Gymnopilus validipes, probably. This batch was in sorry shape, so my identification is tentative. But given how dry it's been, I can't be too picky about what I choose for the blog. These were growing in a cluster from a well-decayed stump at Eldon Hazlet State Park. At first, I thought it was the Jack O'Lantern, but then I noticed that the gills were notched rather than decurrent and that some of the mushrooms had rings. The mushroom was quite robust. The cap darkened in KOH. (See last photo above.)
Arora describes the Gymnopilus genus as medium to large mushrooms that grow on wood with dry caps that are smooth or scaly. The gills are notched to slightly decurrent. The stalks are more or less central. The spore prints are orange to bright rusty-brown.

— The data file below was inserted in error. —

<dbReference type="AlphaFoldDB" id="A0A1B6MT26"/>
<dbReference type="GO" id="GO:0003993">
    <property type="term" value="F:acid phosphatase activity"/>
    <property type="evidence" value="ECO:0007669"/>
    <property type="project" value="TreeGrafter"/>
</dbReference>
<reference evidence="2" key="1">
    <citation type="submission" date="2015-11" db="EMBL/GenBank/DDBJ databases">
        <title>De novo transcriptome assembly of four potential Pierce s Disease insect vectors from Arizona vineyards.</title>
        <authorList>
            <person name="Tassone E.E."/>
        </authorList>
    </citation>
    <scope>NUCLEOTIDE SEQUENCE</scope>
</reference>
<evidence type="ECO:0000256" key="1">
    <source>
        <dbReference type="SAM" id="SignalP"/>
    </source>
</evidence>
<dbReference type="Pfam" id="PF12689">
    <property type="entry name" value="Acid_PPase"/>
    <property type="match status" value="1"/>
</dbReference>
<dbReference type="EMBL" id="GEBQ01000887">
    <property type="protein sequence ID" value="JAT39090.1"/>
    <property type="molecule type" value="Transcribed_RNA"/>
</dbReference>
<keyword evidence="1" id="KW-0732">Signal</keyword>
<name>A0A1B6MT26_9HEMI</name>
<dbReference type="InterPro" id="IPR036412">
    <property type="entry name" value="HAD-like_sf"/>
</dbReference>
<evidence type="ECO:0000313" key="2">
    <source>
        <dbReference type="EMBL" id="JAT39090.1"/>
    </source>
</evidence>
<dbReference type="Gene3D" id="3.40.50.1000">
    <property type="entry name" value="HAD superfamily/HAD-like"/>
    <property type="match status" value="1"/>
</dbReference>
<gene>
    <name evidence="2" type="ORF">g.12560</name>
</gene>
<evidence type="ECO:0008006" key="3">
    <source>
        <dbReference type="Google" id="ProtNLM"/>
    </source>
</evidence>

Paul Stamets writes about this mushroom in Psilocybin Mushrooms of the World. He lists it as weakly to mildly active. It's found in the United States and Europe.
Initially I thought this was Gymnopilus junonius, formerly known as Gymnopilus spectabilis, but the specimen I nibbled lacked the bitter taste of that species.
The specimen I brought home was dried, so I put it in a tub with a humidifier in order to get a spore print.
The spores measured 10 μm across. I also found the critter below (40x magnification) who not long ago was probably dining on psychoactive spores: